The 3rd Pillar of B2B Writing Success: Become a Linchpin

Steve Slaunwhite

Let me share with you the tale of two B2B copywriters.

The first copywriter, Bill, gets hired by a B2B company to write a web page. He gets the information he needs from his new client, writes the web page, and submits the copy. A week later, he sends his invoice.

The second copywriter, Debra, gets hired by the same company to write an email. She gets the information she needs from her new client, but also shares some ideas for making the entire campaign more successful. She writes and submits the copy. Sends her invoice. A couple of weeks later, she calls to follow-up on how the campaign did.

Bill and Debra have done similar work — although Debra perhaps invested a little more time. Who do you think is most likely to get repeat business from that client? And a testimonial? And possibly referrals?

The answer is obvious.

One of the big advantages of writing for a business-to-business (B2B) company is that it can give a copywriter a lot of business — every year — for years.

Some of my clients have been with me for more than a decade. I’ve been writing for one company for so long I get Christmas cards from employees who aren’t even in the marketing department. They just consider me part of the team!

The big difference between Bill and Debra is that Bill took a transactional approach to working with the client. He focused on the project at hand, did the work, and sent his bill. Debra, on the other hand, took a relationship-building approach. She not only did the project well, she also actively looked for ways to make herself even more valuable to the client.

In his book by the same name, Seth Godin refers to this as becoming the “Linchpin.” Being that person who is so valuable a client wouldn’t even think of working with anyone else.

Let me give you an example:

I recently took on a new client for an ebook project. When I asked who would be doing the design, my client told me they had an in-house designer, Amy. So I called her, introduced myself, and let her know I’m looking forward to collaborating with her on the project.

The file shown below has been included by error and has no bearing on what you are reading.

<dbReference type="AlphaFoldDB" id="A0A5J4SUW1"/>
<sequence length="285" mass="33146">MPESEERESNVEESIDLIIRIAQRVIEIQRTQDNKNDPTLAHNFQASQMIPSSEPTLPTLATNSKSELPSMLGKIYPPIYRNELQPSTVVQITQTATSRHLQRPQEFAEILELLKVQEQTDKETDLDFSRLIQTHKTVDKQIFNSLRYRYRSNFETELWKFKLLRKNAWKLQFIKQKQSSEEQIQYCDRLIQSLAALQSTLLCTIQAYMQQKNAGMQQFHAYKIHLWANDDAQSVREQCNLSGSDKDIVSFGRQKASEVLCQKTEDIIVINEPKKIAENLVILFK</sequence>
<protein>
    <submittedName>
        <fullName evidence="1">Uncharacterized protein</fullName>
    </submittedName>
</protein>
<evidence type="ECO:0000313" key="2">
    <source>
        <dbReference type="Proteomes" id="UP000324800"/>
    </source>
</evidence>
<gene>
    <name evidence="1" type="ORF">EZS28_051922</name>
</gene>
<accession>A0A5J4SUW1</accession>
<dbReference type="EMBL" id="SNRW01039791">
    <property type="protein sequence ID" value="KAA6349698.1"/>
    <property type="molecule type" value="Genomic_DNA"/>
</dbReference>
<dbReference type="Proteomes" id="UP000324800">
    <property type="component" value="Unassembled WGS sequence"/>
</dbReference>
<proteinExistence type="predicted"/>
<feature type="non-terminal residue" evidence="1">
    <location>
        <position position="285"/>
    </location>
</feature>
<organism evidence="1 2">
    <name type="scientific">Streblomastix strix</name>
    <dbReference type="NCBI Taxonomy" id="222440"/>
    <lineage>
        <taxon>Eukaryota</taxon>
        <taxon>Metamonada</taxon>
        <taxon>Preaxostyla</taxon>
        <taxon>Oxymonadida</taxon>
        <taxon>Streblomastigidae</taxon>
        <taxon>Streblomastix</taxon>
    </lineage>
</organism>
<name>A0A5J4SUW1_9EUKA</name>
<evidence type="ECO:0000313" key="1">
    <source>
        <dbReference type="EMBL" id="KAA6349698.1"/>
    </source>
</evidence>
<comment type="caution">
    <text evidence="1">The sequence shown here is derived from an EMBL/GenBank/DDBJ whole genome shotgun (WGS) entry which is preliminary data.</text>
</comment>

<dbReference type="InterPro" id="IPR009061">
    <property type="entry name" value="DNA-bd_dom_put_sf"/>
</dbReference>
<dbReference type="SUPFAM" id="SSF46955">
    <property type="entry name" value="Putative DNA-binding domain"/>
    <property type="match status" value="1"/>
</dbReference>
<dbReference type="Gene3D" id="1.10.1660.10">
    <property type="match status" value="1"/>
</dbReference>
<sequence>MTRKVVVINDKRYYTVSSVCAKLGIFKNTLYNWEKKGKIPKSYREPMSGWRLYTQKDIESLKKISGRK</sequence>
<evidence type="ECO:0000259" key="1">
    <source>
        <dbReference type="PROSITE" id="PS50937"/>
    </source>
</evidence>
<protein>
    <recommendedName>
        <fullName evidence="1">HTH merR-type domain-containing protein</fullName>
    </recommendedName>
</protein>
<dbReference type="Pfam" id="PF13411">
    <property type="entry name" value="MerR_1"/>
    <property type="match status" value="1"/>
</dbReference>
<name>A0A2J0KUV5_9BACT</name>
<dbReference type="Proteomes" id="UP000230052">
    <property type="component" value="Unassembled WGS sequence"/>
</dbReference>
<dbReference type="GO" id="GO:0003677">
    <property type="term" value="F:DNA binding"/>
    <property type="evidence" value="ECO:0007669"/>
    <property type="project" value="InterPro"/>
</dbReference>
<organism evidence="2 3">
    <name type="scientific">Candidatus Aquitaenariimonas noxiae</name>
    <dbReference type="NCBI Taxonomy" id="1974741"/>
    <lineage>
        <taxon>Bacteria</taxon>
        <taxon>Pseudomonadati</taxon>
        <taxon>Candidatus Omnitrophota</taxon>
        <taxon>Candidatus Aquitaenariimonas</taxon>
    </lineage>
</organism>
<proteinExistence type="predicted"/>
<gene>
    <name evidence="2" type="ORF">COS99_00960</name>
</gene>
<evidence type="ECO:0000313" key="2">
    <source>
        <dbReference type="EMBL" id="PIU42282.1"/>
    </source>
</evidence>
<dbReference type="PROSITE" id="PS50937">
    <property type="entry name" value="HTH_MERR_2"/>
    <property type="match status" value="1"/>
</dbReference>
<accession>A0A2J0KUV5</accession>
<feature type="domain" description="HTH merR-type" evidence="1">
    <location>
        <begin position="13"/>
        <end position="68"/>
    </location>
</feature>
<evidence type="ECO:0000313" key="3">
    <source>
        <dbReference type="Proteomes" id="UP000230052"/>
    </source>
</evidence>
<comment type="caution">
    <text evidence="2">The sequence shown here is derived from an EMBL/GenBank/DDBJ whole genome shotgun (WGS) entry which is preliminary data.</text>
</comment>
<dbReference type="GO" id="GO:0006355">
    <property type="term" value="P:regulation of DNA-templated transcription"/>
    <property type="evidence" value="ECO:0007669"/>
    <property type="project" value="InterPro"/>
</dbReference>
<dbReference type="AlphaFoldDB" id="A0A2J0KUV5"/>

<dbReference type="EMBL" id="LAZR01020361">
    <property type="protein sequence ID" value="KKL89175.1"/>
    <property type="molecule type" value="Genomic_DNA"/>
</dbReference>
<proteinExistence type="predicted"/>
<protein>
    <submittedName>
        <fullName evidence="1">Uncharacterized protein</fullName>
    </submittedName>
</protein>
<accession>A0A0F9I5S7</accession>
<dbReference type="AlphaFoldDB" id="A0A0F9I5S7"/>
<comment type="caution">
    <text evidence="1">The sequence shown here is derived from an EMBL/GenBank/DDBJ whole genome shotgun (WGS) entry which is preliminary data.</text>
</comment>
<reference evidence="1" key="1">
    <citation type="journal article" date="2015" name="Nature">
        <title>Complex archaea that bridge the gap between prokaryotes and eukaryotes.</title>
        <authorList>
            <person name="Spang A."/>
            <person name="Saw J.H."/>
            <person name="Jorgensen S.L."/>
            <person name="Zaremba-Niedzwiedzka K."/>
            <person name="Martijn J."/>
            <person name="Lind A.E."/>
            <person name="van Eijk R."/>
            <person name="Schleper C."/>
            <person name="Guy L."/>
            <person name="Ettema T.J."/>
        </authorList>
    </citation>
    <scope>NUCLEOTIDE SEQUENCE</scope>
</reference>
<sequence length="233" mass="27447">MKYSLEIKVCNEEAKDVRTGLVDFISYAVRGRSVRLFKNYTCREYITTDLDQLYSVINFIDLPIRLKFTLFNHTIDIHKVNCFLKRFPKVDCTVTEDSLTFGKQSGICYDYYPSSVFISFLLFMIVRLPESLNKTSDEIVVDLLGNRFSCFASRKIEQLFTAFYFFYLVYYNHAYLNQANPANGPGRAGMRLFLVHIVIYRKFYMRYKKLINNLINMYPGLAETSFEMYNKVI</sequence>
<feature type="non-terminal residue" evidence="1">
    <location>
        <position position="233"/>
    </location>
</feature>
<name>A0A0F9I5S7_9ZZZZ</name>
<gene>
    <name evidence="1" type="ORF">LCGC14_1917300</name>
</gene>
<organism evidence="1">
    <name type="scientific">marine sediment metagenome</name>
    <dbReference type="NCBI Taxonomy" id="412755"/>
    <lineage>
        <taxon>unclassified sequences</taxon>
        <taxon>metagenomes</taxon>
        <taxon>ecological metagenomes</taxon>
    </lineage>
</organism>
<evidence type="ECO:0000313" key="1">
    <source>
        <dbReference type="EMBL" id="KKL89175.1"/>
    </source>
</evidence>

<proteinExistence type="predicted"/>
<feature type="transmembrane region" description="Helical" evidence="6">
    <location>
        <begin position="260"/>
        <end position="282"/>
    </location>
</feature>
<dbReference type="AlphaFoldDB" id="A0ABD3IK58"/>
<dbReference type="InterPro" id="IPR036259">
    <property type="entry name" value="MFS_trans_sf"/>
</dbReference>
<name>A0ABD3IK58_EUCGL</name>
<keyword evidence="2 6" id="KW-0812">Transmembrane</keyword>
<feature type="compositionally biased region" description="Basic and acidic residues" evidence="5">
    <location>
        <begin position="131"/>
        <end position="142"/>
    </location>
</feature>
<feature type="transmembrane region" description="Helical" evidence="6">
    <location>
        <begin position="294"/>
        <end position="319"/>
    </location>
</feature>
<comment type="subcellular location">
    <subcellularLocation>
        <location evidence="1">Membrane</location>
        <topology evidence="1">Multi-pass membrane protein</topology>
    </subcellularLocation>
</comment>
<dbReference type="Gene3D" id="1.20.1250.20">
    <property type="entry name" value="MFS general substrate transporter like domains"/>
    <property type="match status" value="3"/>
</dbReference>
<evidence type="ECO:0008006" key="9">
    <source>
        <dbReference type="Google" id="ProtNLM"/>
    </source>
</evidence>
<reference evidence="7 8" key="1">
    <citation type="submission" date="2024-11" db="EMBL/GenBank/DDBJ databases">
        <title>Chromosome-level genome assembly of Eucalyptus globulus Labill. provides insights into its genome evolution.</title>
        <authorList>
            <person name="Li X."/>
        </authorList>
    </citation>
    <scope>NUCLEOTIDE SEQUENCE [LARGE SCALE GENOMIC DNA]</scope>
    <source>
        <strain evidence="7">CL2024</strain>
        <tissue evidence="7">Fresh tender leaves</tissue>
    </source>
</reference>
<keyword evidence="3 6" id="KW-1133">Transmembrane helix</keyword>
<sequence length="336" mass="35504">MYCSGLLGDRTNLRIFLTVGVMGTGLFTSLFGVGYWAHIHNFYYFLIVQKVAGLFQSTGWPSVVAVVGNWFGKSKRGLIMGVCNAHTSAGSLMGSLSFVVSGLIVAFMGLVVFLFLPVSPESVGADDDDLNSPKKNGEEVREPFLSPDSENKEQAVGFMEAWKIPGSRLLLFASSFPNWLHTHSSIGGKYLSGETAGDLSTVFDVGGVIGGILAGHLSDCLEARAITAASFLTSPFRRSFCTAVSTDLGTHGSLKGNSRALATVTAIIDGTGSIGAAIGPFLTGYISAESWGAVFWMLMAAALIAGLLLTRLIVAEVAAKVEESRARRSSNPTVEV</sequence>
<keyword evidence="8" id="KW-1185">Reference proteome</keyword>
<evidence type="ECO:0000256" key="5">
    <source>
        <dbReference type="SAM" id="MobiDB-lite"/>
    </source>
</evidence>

Here’s the thing: My new client phoned me later that day to say she was totally impressed. “We’ve worked with dozens of writers over the years. You’re the only one who has ever bothered to introduce himself to our designer.”

As you can see, it doesn’t take much extra effort to become a linchpin. Simply look for ways to plug into what your client is doing and become indispensable to them. Believe me, the extra effort pays off. Big time. These days, more than 90% of my business comes from repeat clients and referrals from those clients.

Takeaway: Don’t be transactional. Focus on building the relationship with clients. Be the linchpin.

Quick review: So far we’ve covered first three pillars of B2B writing success:

  1. Commit to a target market.
  2. Never stop prospecting.
  3. Become a linchpin for each client.

I’d love to hear your thoughts on the first three pillars in the comments

Modern B2B Copywriting

Modern B2B Copywriting

Learn everything you need to know to succeed as a B2B copywriter from marketing your services to writing copy and everything in between. Learn More »

Click to Rate:
Average: 5.0
Published: September 24, 2015

9 Responses to “The 3rd Pillar of B2B Writing Success: Become a Linchpin”

  1. Hello Steve, I hope in the near future that I will have a chance to work with a company .
    For a new member like me, it would be hard to find some place where I can fit in.
    Every place I look they always ask for an experienced copywriter. Please tell me something:If they don't give a new person a chance to get into the field, how can that person develop an experience?